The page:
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Jewelz123 responds:

Ye very good moral debate you've got going there and I will be uploading my next video based on morality because I seemed to have sparked up a lot of talk about that so would be interesting to explore and find out how people feel about it. Your totally right with why did I have a picture of another person, because everything should be treated with equal measure.

I will delve into some moral philosophy books as soon as I can.


Rated 2 / 5 stars


It's the effect of DNA coding, in early history everyone had to fight for survival. Considering that an ever expanding human population has to live in a planet with limited resources unevenly distributed, Nationalism and Chauvinism is the way of the future.

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Jewelz123 responds:

Ye, I didn't mean to bring up the question about human behaviour and morality in the video and would agree with what you say apart from the last part because tbh who can know what the future will hold.


Rated 2.5 / 5 stars

Well this question varies greatly...

From a purely mathematical standpoint I have come to the conclusion that the Big Bang is illogical and probably did not happen. The angle at which energy and matter drift from the explosion had to be a virtually unatainable level of accuracy in order for any single form of matter build-up to even be possible. At a billionth of any degree more, all the matter would have either collapsed inward on itself, or expanded infinitly outward.

But putting all of that aside, my personal, religious, and philsophical views all stress that we are NOT the same, and we are not supposed to be. Everyone is special, everyone is unique, and it is these differences that define ourselves as well as in relation to others. We all have our own unique purpose, our own destiny, our own skills, tallents, and gifts, even if we don't realize them. Even our weaknesses and faults have purpose and help shape us for who we are.

I, ofcourse, do not mean this to justify the suffering of anyone, far from it. I'm just saying that we are not the same. I believe God made each and every one of us special, and each one of us has our own mission in life, whether we realize it or not. And my experiences in life have only lead evidence to this fact that everyone is different. And even our faults and eccentricities have a place in life. If one is quick to anger, he may benefit someone by unknowingly with rightous fury against someone doing something wrong, helping that person realize this.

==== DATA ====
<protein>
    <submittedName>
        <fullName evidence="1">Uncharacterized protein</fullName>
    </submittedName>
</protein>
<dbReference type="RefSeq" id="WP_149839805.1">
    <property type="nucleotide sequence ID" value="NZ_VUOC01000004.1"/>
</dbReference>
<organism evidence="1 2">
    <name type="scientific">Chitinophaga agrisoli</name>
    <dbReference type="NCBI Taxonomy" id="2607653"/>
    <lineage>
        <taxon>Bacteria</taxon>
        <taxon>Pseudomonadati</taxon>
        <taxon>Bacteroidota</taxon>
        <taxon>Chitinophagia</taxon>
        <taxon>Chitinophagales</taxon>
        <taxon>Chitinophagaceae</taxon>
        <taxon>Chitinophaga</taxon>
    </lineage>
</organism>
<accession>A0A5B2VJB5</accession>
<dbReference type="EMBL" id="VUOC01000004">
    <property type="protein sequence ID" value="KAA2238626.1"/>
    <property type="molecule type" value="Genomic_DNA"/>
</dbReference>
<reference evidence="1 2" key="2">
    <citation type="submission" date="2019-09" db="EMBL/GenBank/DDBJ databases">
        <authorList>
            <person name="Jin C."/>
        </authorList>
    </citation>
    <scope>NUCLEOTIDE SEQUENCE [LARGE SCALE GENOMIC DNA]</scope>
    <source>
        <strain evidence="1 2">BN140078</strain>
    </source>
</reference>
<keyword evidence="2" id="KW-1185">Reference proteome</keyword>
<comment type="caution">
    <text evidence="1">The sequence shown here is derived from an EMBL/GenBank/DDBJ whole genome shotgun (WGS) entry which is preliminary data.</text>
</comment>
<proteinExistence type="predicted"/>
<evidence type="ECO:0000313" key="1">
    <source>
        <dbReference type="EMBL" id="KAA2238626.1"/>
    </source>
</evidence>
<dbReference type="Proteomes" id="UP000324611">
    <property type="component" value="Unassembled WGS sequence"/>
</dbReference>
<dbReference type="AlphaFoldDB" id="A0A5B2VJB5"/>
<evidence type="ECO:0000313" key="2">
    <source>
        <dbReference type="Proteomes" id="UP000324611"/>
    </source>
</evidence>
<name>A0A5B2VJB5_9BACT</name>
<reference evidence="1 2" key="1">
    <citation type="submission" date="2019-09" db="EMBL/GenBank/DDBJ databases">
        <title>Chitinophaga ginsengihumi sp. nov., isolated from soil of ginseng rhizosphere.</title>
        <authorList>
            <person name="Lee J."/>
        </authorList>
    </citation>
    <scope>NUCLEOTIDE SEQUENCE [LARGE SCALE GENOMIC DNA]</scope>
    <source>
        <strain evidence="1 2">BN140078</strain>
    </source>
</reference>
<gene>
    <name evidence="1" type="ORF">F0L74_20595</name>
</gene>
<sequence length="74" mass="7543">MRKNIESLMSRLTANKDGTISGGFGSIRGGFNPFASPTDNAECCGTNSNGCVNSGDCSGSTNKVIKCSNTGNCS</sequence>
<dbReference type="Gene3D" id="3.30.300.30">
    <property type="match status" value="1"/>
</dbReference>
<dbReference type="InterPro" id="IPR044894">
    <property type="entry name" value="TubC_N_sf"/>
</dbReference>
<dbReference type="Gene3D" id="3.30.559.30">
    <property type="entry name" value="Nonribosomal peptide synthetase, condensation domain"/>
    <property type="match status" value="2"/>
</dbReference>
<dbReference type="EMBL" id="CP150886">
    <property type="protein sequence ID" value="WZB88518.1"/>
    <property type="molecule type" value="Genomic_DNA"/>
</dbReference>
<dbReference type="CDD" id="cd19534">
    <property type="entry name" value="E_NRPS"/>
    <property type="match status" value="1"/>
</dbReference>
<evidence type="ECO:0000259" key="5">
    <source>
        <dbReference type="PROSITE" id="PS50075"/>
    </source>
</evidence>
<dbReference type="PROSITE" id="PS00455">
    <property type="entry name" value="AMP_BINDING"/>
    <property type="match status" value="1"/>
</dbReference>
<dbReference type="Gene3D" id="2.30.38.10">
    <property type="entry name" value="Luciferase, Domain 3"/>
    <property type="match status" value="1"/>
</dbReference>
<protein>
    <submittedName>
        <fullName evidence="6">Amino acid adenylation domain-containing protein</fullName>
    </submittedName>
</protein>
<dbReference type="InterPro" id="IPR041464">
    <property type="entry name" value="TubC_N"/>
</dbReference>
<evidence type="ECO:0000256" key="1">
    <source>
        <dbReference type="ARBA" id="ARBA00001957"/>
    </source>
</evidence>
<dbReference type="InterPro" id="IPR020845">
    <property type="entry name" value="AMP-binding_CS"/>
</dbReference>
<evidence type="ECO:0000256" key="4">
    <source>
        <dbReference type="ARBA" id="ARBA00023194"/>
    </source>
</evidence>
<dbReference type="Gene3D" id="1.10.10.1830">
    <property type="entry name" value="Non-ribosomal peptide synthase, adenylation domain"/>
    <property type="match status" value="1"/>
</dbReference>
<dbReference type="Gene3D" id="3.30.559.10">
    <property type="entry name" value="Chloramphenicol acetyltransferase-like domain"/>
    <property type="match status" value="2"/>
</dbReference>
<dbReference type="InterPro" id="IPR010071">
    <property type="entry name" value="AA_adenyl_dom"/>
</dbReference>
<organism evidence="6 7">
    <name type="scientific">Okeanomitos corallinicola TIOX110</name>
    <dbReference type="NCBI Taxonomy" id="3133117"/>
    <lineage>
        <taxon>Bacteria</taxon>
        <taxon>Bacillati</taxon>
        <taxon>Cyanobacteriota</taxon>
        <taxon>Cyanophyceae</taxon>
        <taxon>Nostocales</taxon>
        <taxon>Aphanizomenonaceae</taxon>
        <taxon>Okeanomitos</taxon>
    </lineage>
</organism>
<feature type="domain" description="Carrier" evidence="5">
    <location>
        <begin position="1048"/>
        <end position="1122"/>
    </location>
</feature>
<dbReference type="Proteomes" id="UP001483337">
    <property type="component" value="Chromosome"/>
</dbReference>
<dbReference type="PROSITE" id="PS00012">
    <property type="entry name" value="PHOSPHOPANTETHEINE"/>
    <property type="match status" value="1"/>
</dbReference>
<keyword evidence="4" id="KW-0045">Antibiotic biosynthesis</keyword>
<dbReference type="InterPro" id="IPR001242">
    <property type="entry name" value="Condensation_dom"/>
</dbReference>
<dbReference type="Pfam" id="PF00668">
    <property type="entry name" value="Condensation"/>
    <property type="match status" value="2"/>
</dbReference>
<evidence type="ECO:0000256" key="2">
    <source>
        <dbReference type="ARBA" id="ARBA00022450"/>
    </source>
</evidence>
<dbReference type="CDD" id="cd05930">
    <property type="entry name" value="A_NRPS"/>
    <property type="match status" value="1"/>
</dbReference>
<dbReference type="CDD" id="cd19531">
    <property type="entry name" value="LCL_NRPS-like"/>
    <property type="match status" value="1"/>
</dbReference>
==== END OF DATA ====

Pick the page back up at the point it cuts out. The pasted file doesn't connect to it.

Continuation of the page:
Our lives would be quite bland, meaningless, and uneventful if we were all the same.

I also do not believe that our lives are merely to survive. I believe that to be pure nonsense. There is far more to living than surviving, and history is filled with untold BILLIONS of people that have but their needs aside for their friends, family, and total strangers. There are many who have sacrificed their lives, posessions, and status for others, or even for nothing other than the sake of right and wrong. That is FAR from being focused on survival.

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Jewelz123 responds:

Ye a very rational argument you have there, I didn't manage to put my idea across that well so here is how I have described it to another person who responded to the video.

"after some thought I've come to the conclusion that we are not all the same on the level that we see one another but we are all rather than just 1 person, millions of atoms so when we see someone else, we represent them as 1 person whilst they are millions of molecules and on a molecular level, going even further the electron level, we are all made up of the same fundamental things just arranged differently and this arrangement and combination is what makes us distinct from what another, yet if we zoom out and see the universe as a whole, it is all the same thing, just with a variety of arrangements within it."

But ye I do agree with a lot of what you said too :)


Rated 4.5 / 5 stars


No offense, but your argument is pretty shabby. Not to be harsh, but it's a non-sequitur... it doesn't follow that just because, to borrow from Carl Sagan, "we" are all star stuff "we" all ought to get along.

However, I think you'd get a kick out of Buddhism. That's where my existential questions lead me.

Jewelz123 responds:

Ye true mate, the proposition didn't follow on with the others so it's not correct even with the logic in place because it doesn't follow on from the rest. I just put it there as another question without realising that it brings up a whole debate about human morality, evolution, ignorance etc. So will make another flash regarding Morality, because I think that's another un-answered phenomenon.